PRAGUE, Czech Republic (AP) - It's a cosmic clash, a space squabble, a mutiny in the Milky Way.
Leading astronomers are bitterly divided over new galactic guidelines that for the first time would define what is and isn't a planet. The debate all but dooms a proposal being put to a vote Thursday to expand the solar system to 12 planets from the traditional nine.
Caught yet again in the crossfire is puny Pluto, scorned by many as a poser that could be demoted as a dwarf - slightly shrinking Earth's neighborhood instead.
Opponents "smell blood, and I think they're going to get it," Alan Boss, an astrophysicist at the Carnegie Institution in Washington, D.C., said on the eve of a vote by members of the International Astronomical Union.
Leaders of the group, the official arbiter of heavenly bodies, caused a sensation last week by proposing that Pluto's largest moon and two other objects officially be designated as planets. They suggested that Pluto and the three newcomers be the first of a new class of planet dubbed "plutons."
The rationale was their initial draft definition of a planet: any object larger than nearly 500 miles in diameter that orbits the sun, has a mass roughly one-12,000th that of Earth and has enough self-gravity to pull itself into a round shape.
But for many of the 2,500 astronomers from 75 countries meeting in Prague, the universe hasn't been the same since.
After days of spirited and sometimes combative debate, renegade scientists have won some key concessions.
A planet, they insist, must be the dominant object in its area. That would draw a sharp distinction between the eight "classical planets" - Mercury, Venus, Earth, Mars, Jupiter, Saturn, Uranus and Neptune - and Pluto, which would be known as a "dwarf planet."
Pluto's largest moon, Charon; the asteroid Ceres, which was a planet in the 1800s before it got demoted; and a recently discovered object known as 2003 UB313 and nicknamed Xena; also would be dwarfs.
The precise wording of the definition remained a work in progress Wednesday. However, if astronomers agree that a planet must have "orbital dominance" in its own neighborhood, the new guidelines would eliminate Pluto and the trio of tentative candidates as proper planets.
"It's a kind of compromise: There would be only eight planets, plus the dwarf planets," said Japanese astronomer Junichi Watanabe, a member of the IAU's planet definition committee.
Many believe there's simply no scientific justification to grant full planet status to most of what's floating in the vast sea of rocks that reside in the Kuiper Belt - a mysterious, disc-shaped zone beyond Neptune containing thousands of comets and planetary objects.
"It's impossible to draw the line between the new dwarf planets and large asteroids," said Mark Bailey, director of Britain's Armagh Observatory.
And forget the term "pluton" - it's already history.
Under pressure from a growing faction of astronomers, the planet definers have been tossing around other options: plutoids, plutonids, plutonoids, plutians, or Tombaugh objects or planets in honor of Clyde Tombaugh, the American who discovered Pluto in 1930.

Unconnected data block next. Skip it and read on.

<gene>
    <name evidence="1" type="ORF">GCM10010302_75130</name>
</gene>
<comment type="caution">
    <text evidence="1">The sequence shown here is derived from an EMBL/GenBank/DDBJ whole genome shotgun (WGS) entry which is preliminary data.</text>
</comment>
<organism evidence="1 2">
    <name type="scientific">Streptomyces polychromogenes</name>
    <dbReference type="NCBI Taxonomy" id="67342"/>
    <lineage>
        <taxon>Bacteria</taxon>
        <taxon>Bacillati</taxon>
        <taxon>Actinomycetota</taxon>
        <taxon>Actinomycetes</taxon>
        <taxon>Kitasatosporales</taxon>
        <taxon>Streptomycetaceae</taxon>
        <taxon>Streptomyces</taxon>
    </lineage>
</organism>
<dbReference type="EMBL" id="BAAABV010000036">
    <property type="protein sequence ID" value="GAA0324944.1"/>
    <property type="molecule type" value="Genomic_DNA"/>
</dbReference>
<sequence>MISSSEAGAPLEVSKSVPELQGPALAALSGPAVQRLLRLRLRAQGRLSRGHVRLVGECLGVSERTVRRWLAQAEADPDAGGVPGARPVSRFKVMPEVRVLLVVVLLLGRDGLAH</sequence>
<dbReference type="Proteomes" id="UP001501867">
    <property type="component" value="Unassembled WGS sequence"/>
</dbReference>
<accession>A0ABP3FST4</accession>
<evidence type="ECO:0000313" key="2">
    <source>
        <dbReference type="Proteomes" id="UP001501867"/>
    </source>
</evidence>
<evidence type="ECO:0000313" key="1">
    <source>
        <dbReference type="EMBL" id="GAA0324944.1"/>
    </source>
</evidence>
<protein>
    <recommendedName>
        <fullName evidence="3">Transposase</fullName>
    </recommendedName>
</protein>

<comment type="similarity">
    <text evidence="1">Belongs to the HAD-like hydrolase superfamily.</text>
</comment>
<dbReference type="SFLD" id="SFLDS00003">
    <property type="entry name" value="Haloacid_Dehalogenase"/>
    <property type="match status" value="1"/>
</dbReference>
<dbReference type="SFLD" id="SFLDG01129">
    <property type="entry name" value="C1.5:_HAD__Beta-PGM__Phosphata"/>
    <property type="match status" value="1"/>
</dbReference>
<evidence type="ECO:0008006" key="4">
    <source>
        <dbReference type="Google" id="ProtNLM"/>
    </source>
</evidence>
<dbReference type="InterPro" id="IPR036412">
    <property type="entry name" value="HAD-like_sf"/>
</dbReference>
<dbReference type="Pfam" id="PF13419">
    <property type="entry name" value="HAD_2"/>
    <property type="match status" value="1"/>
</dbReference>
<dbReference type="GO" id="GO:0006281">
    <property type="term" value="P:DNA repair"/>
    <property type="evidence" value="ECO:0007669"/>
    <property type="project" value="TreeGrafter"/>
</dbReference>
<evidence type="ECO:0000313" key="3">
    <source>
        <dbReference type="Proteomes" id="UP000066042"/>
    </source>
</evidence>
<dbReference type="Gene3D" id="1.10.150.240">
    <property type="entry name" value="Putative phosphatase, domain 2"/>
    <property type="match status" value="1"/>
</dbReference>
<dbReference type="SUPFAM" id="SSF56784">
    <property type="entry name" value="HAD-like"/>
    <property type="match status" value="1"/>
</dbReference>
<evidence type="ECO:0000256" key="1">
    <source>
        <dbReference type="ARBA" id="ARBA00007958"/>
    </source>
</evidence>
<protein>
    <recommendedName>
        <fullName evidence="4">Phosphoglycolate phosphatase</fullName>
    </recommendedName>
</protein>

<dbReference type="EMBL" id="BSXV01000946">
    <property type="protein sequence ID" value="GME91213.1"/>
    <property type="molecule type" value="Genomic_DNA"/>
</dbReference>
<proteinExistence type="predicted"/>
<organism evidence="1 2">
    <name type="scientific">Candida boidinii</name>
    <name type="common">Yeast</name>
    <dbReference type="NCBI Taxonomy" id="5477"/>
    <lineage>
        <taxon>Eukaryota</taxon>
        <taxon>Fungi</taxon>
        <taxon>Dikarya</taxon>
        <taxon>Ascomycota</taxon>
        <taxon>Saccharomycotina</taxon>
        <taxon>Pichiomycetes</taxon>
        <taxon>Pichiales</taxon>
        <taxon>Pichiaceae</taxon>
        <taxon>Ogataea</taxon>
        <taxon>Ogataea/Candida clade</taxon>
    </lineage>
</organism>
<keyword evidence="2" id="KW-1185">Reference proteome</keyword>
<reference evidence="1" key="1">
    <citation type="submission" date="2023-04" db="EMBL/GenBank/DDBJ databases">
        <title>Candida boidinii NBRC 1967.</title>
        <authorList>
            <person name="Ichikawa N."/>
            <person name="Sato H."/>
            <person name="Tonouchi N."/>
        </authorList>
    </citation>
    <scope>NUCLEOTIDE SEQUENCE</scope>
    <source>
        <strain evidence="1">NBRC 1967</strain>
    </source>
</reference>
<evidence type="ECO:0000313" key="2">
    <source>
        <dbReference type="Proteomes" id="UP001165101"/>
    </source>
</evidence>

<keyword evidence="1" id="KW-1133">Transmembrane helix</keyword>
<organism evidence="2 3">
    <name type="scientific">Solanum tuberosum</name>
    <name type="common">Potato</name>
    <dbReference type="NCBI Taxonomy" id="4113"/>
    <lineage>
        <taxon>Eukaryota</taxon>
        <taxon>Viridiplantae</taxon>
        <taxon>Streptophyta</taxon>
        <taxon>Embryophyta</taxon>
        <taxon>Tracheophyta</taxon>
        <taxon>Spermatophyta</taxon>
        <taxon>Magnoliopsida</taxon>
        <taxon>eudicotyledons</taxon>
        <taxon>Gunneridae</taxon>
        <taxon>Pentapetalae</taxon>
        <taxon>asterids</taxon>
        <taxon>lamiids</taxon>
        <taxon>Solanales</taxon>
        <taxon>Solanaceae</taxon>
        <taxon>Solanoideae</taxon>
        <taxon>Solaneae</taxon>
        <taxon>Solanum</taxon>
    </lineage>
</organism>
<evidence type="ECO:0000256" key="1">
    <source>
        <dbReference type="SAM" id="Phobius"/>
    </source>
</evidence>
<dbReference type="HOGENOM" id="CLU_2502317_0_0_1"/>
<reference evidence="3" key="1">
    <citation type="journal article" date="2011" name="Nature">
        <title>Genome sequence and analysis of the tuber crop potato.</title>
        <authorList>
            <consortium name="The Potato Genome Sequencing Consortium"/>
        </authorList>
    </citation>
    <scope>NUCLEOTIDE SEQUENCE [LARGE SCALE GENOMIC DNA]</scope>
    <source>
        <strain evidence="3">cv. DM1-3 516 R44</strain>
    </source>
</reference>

Among the scientists who torpedoed "pluton" were geologists, who pointed out - somewhat embarrassingly to astronomers - that it's already a prominent term in volcano science for deep igneous rock formations.
"What were they thinking? The reaction in the geologic community was rolling of eyes," said Allen F. Glazner, a geologist at the University of North Carolina. "It would be like botanists trying to distinguish between trees and shrubs and coming up with the term 'animal.'"
Harvard's Owen Gingerich, who chairs the planet definition panel, conceded: "We perhaps stumbled."
After the panel got dozens of objecting e-mails, "we backed off," he added.
Suddenly, the future looks dim for much-maligned Pluto, which is smaller than Earth's moon.
Its underdog status has inspired scores of tributes, including one by New York folk singer Christine Lavin that laments: "I guess if Pluto showed up at a planet convention, the bouncer at the door might have to ban it."
"Some say, 'No, Pluto is a nice planet'" and should remain one, Watanabe said. "It's an important object that has played an important role," he said. "But this is a natural way to draw a line."
Bai jai short vich................. bye bye pluto :bye
aa chak ominous 22 short wich
Pluto kicked out of planet clubPrague, Czech Republic24 August 2006 04:15

Pluto on Thursday lost its seven-decade status as the ninth and outermost planet of the solar system, the world's top astronomical body decided.

The decision was made at an assembly of the International Astronomical Union (IAU).

"The eight planets are Mercury, Earth, Venus, Mars, Jupiter, Saturn, Uranus and Neptune," said the IAU resolution, passed in a raised-hands vote after what, by the discreet standards of the astronomical community, was a stormy debate.

Pluto has now been redefined as a "dwarf planet".


dekha iss duniya mein hameshan barri machhli chhoti machhli ko kha jaati hai :D
pluto naal hamdardi jehi keran da dil ker riha :( :p


~*~ NiMaNa ~*~
changa bai pluto... bohat dukhi kita sanu.... tere karke bare chittar khade ne school ch... tera naam yaad ni rehda c madam kutdi c...:cry
chal changa hoya aape chala geya nahi mainu himat karni peni c